Was his disguise that good, that successful? Perhaps, may God help us, beneath the killer’s mask, there was a failed actor?

Wiesel, Andrew Mellon Professor of the Humanities at Boston University, was awarded the Nobel Peace Prize in 1986. A Holocaust survivor, he was one of the leading voices to call the world’s attention to atrocities in the former Yugoslavia. This article, written exclusively for the Daily News, was translated from the French by Sharon Bowman.

  1. Aseem
    August 7, 2008 at 7:58 pm

    Thank you Elie. I see justice in your eyes. They tell a lot.

  2. Anonymous
    August 11, 2008 at 10:28 am

    Thanks to editor for posting this article!
    My opinion, as a survior of Bosnian war, is that the people like Mr.Elie can understand the best the destiny of people in my country. What makes survivors so colse is the awful common experience.
    I didn’t know the international tribunal was his idea. I have a lots of objection to the work of tribunal but in the other hand in several years with such a strong groups of crime deniers..God knows how would these real crimes turn out to be in public. Now at least they’re being represented the right way, a mild console..
    Thank you for answering my question about the fake blog on Srebrenica genocide. It was so shocking for me..
    Mel, Bosnia.

  3. Amel
    August 11, 2008 at 6:09 pm

    I think you’re both pigheaded since you denied the ethnic cleansing of Palestinians (i.e.”600,000 Palestinians left the country….”), made no comment about the Sabra and Shatila camp massacre and you manage to charge $25,000 a lecture.

    A report just came out, from a former UN political affairs officer in Bosnia and a Hague Tribunal (the one you helped establish) investigator, that US-France-Britain were protecting Karadzic.

    I’m not sure what you are asking at the end when you know who’s responsible, whose fault it is and who the accomplices are.

  4. Vincent Jappi
    August 11, 2008 at 10:20 pm

    Start has just published “Karadžić je stvoren u Srbiji ” an interview with Srđa Popović on the reasons why Karadžić was arrested.

  5. Vincent Jappi
    August 12, 2008 at 7:32 am

    Karadžic’s Defence
    Srđa Popović, Peščanik (B-92), 8 August 2008, Bosnian Institute, 9 August, 2008

    The eminent Serbian civil-rights lawyer Srđa Popović comments devastatingly – for Radio B92’s Pešcanik (Hourglass) website -on an article published in Politika, Belgrade, 4 August 2008, in which Milan Škulić, professor of international criminal law at the faculty of law, University of Belgrade, offers advice on how Karadžić’s defence should be conducted.
    Popović includes here an important note recalling how Milošević’s Serbia declared itself independent in September 1990, well before Slovenia and Croatia did so.

  6. Owen
    August 12, 2008 at 9:54 pm

    Thanks Vincent, it’s a nice change to hear someone taking the carpet-bearer to all that sly nonsense.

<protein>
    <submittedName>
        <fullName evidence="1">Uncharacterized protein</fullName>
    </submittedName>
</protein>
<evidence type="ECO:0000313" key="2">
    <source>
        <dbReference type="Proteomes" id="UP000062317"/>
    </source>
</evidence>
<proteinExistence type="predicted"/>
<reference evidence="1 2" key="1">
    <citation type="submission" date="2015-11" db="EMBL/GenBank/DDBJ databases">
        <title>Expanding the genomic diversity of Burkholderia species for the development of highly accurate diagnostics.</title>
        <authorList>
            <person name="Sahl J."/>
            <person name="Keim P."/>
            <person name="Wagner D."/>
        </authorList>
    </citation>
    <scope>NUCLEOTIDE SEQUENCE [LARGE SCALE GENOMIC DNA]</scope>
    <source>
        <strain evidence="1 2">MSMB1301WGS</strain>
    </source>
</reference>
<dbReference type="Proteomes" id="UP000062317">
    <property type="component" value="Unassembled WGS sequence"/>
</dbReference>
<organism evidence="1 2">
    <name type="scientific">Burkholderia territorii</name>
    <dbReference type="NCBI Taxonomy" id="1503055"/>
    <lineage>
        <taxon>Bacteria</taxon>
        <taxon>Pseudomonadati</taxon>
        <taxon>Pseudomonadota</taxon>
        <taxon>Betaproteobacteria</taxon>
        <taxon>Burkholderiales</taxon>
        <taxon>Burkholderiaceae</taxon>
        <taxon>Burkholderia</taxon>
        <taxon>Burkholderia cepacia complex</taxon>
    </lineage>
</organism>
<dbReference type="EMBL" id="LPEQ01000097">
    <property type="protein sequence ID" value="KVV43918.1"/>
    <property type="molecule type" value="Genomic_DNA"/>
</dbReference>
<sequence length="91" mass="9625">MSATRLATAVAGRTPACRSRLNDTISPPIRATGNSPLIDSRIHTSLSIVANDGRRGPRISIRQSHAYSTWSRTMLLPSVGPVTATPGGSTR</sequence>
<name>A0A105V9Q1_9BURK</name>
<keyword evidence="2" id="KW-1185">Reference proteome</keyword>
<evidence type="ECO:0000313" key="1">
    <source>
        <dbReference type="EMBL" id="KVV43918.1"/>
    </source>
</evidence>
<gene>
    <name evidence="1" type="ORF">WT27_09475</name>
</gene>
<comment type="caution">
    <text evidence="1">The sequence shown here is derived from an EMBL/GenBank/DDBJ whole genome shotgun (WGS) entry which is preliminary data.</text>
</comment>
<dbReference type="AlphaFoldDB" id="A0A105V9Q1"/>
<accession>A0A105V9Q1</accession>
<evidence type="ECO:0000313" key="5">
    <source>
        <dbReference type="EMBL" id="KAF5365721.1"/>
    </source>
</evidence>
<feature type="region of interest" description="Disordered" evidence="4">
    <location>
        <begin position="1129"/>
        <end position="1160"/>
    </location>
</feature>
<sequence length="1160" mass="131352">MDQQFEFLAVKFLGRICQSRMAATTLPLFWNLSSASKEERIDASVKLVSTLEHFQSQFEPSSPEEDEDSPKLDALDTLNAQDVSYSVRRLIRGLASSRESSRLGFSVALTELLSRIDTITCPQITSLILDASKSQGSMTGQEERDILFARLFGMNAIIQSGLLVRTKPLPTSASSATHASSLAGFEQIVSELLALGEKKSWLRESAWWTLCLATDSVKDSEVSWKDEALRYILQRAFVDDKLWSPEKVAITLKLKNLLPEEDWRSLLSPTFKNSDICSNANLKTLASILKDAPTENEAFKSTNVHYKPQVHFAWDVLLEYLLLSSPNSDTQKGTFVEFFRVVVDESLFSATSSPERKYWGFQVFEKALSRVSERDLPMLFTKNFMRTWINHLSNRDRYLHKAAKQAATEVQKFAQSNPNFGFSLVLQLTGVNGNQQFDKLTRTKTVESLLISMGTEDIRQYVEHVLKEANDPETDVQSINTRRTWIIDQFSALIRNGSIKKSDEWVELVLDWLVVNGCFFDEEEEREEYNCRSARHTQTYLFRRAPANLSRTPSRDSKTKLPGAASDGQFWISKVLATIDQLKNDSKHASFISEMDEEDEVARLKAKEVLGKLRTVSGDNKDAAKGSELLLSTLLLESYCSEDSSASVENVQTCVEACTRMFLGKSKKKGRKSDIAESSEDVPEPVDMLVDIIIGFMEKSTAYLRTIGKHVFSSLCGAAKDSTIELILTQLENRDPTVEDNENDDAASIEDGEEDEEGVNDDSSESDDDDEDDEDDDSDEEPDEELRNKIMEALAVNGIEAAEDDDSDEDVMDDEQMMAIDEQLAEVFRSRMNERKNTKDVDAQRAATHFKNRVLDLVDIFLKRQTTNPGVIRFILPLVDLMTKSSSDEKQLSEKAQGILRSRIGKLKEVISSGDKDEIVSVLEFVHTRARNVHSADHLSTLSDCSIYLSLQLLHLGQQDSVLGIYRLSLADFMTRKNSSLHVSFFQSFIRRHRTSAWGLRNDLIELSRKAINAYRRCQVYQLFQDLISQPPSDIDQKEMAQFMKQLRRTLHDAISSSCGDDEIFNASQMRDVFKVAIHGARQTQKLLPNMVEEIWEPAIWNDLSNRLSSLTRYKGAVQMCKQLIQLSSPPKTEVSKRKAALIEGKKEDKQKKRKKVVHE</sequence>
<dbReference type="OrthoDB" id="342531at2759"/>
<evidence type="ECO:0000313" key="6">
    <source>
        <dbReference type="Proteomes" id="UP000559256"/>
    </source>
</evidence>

7. Owen
    August 13, 2008 at 7:26 pm

    Sorry for the mis-key, that was meant to be “carpet-beater”

  8. emdrea
    November 2, 2008 at 9:50 pm

    Elie you have touched my heart.

  9. Tyler McMurtrie
    March 4, 2009 at 4:57 am

    I just got done reading the book Night in class. The things you wrote Elie i can’t imagine and I just cried. I can’t believe the things you were put through. Thank You:) I’m in 8th grade and soon we are going to the Tolerance Museum and I know how hard it will be. I can’t imagine. I loved your book and I thank you for writing it and allowing other people to know what happend during the Holocaust. You are truly a brave person and I send you my deepest sympathy. Thank You.

  10. Anonymous
    May 20, 2009 at 2:19 am

    You are an amazing man.
    I read your book ‘Night’ for our world history class.

    I cried a total of four times.
    You are an inspiration and I am shocked and abhorred by the things you had gone through.

    I know this is off key and I digress, but I just feel the need to tell you that when you made a promise to never leave your father’s side, that touched me the most.

    I hope this man somehow receives punishment for what he has done.

    Mr. Wiesel you have seriously touched my heart and I feel almost ashamed to be human when I learn about such horrid incidents like this.

    You are an inspiration Mr. Wiesel. And you’re story will never be forgoten.

    -Beth Reyes,
    Gunderson High School student.

  11. Anonymous
    May 27, 2009 at 6:24 pm

    i read for your book and fell in love with it. the wayy you wrote evrything is so well written that it painted clear images in my head. thaniks for sharing what people think never happened.

  12. Anonymous
    July 29, 2009 at 8:59 pm

    I have read the book Night thanks for telling us about what happened. And I am sorry to hear of all those who died